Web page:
B2B (Business to Business) is when business is transacted on a digital platform between two companies, or from one business to another.
In short, eCommerce enables companies, distributors, and other types of organizations to trade products and services between themselves electronically. Forrester researchers estimate that 30% of corporate purchases are now being made on digital platforms and they predict this number will be up to 56% in three years.
Their survey shows that Brazil, Argentina, and Mexico are expected to grow 135%, thus taking current sales revenues from US$20 billion to US$47 billion.
Another interesting point is that Gartner’s predictions for 2015 -2020 show B2B growing 15% to overtake B2C (Business to Consumer) in online sales.
Spending on technology, systems, infrastructure, and services is also growing faster than in the B2C sector. The survey estimated that the B2C eCommerce market will be worth US $480 billion by 2020, and B2B will reach US $1.1 trillion in the same year.
Projections and Trends for the Future
Projections made by Forrester research institute for a study commissioned by Google analyzing the eCommerce market in Brazil show eCommerce doubling its share of Brazilian retailing by 2021 and growing at an annual average of 12.4%.
The survey found that the sector will perform well due to diversified types of purchases, as we shall explain further below.
This market is currently dominated by electronic books and articles, but developments are expected in sectors such as clothing, food, beauty, and footwear, which will be more in demand as of next year. Google’s projection is that approximately one in four internet sales will be in these segments in 2018. The clothing, food, and beauty sector is expected to account for 25% of total purchases – against its current 11%.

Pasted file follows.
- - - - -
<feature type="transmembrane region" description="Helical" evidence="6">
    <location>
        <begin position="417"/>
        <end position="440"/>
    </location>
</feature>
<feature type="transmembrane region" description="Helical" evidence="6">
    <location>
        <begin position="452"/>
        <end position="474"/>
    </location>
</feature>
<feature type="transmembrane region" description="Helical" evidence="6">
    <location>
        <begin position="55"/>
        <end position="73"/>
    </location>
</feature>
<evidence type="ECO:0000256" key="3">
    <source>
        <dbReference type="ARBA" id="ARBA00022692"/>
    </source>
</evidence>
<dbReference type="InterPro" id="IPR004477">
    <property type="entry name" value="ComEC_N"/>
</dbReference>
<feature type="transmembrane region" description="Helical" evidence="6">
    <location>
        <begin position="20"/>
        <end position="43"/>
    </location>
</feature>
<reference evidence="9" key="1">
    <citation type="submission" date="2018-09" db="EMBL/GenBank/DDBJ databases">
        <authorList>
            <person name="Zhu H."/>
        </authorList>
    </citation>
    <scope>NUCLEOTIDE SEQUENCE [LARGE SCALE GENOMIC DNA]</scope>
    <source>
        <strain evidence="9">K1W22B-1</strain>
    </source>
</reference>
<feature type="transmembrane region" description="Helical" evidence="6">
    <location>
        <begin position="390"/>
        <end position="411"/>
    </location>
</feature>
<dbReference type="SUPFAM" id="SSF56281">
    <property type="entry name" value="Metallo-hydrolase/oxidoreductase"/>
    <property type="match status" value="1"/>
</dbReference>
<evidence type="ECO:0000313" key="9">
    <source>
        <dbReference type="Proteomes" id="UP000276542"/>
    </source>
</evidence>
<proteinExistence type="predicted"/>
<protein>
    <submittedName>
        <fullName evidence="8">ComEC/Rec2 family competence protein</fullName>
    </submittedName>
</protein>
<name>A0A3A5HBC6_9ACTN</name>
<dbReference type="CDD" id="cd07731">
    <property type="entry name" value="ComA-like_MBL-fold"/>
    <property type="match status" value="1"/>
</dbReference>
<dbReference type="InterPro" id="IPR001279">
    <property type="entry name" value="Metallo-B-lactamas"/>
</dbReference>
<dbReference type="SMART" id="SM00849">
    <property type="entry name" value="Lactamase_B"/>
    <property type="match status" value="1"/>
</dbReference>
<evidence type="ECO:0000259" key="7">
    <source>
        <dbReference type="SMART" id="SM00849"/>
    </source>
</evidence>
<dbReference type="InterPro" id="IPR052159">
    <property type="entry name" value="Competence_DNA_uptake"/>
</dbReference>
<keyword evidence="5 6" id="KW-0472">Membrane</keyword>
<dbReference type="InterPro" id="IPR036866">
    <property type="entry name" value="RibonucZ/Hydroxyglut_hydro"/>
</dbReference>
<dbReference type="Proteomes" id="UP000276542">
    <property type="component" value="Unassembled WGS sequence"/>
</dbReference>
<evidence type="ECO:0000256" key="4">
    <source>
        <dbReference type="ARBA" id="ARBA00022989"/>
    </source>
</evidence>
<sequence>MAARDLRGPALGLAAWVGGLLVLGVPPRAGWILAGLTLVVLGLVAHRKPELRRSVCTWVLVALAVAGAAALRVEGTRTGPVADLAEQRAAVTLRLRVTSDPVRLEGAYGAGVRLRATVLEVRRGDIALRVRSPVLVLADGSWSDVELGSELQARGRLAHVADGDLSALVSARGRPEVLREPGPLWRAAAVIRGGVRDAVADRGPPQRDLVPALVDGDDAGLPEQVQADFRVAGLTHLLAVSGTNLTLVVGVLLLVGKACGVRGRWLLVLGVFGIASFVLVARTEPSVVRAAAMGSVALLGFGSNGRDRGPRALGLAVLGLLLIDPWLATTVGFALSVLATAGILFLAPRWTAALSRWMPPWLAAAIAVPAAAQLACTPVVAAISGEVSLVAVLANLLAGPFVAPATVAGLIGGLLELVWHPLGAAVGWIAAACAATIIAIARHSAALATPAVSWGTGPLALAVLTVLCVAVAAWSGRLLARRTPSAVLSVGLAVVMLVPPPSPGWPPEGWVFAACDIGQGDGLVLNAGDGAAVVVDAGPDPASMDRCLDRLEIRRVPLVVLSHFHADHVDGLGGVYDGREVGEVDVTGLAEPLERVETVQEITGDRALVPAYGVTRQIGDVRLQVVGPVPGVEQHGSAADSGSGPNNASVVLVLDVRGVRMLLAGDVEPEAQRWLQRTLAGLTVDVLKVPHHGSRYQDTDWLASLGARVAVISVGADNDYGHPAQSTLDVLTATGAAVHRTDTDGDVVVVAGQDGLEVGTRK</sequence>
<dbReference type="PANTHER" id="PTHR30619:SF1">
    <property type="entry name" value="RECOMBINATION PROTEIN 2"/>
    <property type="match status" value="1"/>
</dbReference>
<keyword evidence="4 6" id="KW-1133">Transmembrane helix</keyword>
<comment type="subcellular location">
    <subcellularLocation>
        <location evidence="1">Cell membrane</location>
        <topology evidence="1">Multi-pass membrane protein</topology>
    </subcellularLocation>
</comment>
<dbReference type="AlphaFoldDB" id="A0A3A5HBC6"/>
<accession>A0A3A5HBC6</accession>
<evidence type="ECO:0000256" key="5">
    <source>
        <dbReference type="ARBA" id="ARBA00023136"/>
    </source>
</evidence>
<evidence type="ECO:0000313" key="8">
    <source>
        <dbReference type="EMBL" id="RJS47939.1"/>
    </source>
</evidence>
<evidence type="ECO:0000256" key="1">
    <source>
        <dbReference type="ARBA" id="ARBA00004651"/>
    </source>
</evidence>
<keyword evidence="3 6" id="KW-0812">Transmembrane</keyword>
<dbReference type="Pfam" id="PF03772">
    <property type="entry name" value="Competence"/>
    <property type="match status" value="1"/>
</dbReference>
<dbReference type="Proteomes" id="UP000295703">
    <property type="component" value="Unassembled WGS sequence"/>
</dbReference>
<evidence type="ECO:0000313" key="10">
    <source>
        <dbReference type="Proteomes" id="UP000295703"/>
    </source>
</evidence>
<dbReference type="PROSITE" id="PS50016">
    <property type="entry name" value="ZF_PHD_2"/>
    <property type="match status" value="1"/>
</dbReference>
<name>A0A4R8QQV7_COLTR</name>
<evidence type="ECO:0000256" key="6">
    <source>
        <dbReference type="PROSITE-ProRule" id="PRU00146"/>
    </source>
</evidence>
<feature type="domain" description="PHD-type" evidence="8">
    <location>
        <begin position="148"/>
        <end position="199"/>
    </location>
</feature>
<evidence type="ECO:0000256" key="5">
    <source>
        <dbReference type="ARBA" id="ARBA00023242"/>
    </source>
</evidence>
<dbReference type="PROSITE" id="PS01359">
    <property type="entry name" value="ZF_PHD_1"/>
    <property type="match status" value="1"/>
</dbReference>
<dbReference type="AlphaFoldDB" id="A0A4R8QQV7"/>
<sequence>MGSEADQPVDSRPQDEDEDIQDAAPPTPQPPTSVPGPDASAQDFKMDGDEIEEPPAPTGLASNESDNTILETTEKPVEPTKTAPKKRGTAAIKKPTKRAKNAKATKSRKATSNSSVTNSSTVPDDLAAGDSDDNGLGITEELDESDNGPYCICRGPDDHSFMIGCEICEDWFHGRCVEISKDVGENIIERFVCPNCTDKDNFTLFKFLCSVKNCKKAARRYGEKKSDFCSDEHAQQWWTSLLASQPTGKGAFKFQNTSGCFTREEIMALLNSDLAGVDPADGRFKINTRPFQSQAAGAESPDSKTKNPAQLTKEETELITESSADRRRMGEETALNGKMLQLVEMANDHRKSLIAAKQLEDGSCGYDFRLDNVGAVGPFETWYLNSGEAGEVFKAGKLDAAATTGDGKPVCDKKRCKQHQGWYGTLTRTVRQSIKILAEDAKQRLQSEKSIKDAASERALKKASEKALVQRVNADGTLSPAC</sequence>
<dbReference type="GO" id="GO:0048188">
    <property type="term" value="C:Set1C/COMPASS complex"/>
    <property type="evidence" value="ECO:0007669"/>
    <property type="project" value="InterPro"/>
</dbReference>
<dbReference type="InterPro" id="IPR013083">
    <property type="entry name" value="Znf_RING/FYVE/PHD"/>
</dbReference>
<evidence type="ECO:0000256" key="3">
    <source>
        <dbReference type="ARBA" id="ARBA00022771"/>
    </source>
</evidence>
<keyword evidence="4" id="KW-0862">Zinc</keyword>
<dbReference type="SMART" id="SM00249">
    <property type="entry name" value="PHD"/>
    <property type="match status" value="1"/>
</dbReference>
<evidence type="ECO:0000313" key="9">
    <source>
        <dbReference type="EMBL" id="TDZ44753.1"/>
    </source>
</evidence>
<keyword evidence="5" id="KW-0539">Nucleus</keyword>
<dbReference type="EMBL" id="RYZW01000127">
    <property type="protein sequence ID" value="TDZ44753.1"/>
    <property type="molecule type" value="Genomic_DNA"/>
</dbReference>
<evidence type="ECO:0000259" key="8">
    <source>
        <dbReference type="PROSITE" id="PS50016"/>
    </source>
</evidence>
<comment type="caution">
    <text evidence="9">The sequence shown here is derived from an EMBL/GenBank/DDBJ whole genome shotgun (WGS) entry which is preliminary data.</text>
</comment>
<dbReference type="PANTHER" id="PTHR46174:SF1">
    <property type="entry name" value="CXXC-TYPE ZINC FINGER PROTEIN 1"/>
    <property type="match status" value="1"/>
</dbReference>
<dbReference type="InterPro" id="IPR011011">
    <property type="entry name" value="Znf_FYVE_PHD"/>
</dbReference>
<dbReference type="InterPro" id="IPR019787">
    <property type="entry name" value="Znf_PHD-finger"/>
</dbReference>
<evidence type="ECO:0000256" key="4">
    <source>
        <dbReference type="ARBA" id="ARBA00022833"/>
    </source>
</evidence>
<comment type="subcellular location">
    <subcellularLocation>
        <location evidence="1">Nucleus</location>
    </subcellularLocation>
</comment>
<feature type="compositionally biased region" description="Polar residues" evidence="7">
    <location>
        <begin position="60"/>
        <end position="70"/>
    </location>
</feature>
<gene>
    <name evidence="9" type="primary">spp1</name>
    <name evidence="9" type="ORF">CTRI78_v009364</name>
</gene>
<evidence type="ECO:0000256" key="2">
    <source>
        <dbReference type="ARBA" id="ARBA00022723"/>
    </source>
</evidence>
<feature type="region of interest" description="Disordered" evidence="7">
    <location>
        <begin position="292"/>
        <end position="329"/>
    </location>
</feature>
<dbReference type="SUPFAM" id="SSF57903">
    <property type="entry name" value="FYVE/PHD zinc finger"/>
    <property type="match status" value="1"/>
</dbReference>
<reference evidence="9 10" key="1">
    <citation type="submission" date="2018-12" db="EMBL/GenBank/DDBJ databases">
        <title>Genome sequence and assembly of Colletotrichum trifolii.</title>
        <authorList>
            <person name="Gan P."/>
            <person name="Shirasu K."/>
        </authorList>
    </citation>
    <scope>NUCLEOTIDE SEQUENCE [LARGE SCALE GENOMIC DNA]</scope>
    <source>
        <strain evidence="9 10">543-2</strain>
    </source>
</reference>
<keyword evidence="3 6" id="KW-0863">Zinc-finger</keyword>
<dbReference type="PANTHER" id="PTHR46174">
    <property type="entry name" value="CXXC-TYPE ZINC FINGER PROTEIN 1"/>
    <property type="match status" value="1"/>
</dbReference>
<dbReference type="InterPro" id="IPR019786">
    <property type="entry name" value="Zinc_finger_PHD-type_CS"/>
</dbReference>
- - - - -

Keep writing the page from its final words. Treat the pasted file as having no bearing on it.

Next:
Growing the share of these items will take Brazil into the anticipated “fourth phase” of eCommerce: frequent purchases of subjective goods such as beauty and fashion items. But with 52% of the total, books and electronics would still retain the lion’s share of sales.
One factor that will be driving overall growth of sales for the sector is the number of users connected to the internet, which is now 60% of the population, or approximately 124 million people, and it is set to rise to 151 million by 2021 when the internet is expected to reach 71% of people nationwide.
Other factors that will pose a more optimistic outlook for eCommerce sales in 2018 include the World Cup – especially in the first half year – with the overall economic scenario becoming more stable as times progress beyond the crises of recent years.
Brazil’s eCommerce has now reached a sweet spot where both B2B and B2C markets are showing growth in online sales. In addition, surveys and projections show the sector will be likely to benefit from higher sales revenues and volume sales over the coming period. Companies investing in the sector must be ready to leverage this opportunity to develop and grow. Investing in state-of-the-art technology, intelligent systems, and gaining an edge through customer service and customer relations are some of the factors that will ensure competitive advantages.